Novartis' Cancer Drug Arzerra Beats Out Sanofi's Aubagio in Treating Multiple Sclerosis
Copenhagen, Denmark-based Genmab A/S and its partner, Switzerland-based Novartis, announced positive results from their Phase III ASCLEPIOS I and II clinical trials. The trials compared their ofatumumab in a head-to-head study with Sanofi Genzyme’s Aubagio (teriflunomide) in patients with relapsing forms of multiple sclerosis (RMS).
The trials met the primary endpoints, with ofatumumab demonstrating a highly significant and clinically meaningful decrease in the number of confirmed relapses. The trials also hit key secondary endpoints, delaying the time to confirmed disability progression.
“This data signifies a possible turning point for ofatumumab and provides support for our belief that it has the potential, if approved, to become the first subcutaneous B-cell therapy for relapsing MS that can be self-administered by patients at home,” stated Jan van de Winkel, Genmab’s chief executive officer. “We look forward to feedback from regulatory authorities and to this exciting new phase in ofatumumab’s development.”
Novartis licensed the rights to develop and commercialize ofatumumab from Genmab. Novartis indicates it plans to submit the drug to regulatory authorities by the end of this year. The Swiss company already markets ofatumumab under the brand name Arzerra, only as an oncology medicine to treat chronic lymphocytic leukemia (CLL). However, last year it indicated it would only be available in the U.S. on a compassionate use basis.
It acquired the drug from GlaxoSmithKline in 2014 as part of a $16 billion asset swap and joint venture deal. The 2015 deal settled outstanding rights issues to the drug, while Genmab, dubbed the co-developer, continued to earn royalties from net sales.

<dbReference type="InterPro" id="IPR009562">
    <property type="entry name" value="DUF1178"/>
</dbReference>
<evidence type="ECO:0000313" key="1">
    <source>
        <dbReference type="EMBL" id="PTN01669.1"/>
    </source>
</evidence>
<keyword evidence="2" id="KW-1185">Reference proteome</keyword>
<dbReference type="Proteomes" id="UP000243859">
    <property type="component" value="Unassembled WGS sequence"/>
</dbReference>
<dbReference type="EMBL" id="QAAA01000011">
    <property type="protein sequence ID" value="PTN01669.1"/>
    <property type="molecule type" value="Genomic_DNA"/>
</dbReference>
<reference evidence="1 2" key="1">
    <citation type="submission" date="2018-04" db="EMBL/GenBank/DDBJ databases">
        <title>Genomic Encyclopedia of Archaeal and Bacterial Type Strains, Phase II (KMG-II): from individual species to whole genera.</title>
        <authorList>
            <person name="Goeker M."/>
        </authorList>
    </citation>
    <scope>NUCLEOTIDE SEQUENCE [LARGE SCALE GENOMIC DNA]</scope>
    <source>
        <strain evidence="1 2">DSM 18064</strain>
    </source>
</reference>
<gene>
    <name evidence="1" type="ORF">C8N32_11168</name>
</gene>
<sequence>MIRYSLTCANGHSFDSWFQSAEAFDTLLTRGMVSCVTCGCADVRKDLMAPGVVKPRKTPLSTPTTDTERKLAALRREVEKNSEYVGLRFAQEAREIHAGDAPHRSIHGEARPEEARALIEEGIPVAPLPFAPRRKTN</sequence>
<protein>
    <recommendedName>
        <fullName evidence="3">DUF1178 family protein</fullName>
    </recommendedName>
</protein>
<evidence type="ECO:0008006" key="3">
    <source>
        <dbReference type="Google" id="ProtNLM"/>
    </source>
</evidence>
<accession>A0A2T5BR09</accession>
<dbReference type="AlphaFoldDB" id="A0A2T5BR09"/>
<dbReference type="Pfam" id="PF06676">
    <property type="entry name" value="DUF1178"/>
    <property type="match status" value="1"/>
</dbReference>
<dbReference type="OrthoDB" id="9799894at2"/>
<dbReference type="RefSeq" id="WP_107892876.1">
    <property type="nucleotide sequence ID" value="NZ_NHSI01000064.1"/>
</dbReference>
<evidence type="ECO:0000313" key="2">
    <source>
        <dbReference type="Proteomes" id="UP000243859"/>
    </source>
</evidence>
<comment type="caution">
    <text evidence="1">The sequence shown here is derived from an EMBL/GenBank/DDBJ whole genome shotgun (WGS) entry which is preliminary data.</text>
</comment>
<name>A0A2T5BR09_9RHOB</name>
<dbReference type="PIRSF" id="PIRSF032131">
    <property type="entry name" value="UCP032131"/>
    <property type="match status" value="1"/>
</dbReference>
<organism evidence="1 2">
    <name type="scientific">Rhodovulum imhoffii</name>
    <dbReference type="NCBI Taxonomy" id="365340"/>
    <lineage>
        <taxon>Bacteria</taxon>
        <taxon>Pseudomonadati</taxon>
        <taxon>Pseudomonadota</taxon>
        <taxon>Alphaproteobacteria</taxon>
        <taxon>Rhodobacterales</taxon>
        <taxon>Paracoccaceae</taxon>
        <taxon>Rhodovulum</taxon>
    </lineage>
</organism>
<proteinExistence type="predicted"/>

The ASCLEPIOS trials studied the efficacy and safety of monthly subcutaneous injections of ofatumumab 20 mg compared to once daily oral Aubagio (14 mg) in adults with RMS. The two studies, I and II, are twin, identical design trials with flexible duration up to 30 months. They are both double-blind, randomized, multi-center Phase III studies. They enrolled 1,882 patients with RMS between the ages of 18 and 55 years who had an Expanded Disability Status Scale (EDSS) score between 0 and 5.5. They were run at over 350 locations in 37 countries.
The companies plan to present the data on September 13 at the 35th Congress of the European Committee for Treatment and Research in Multiple Sclerosis (ECTRIMS) being held in Stockholm, Sweden.
Ofatumumab targets the CD20 molecule on the surface of B-cells, killing them. In leukemia, there are too many B-cells. In MS, B-cells become overactive and attack the patient’s nervous system.
In the CLL market, competition is fierce, with drugs like Roche’s Gaxyva (onibutuzumab) dominating, which is partly why Novartis is focusing on the drug’s MS potential. However, the MS market is a tough one as well, again with Roche. Roche’s Ocrevus (ocrelilzumab) hit blockbuster status since its U.S. Food and Drug Administration approval in 2017 for relapsing and primary progressive forms of MS.
“It is clear that early initiation of highly effective treatment for MS improves long-term outcomes, and there is a high need for potent, safe, and convenient therapy that can be used to treat MS from the start,” stated Stephen L. Hauser, director of the UCSF Weill Institute for Neurosciences. “The results from ASCLEPIOS are wonderful news for patients who would like to take an effective B-cell therapy with low requirement for monitoring, avoiding visits to an infusion center.”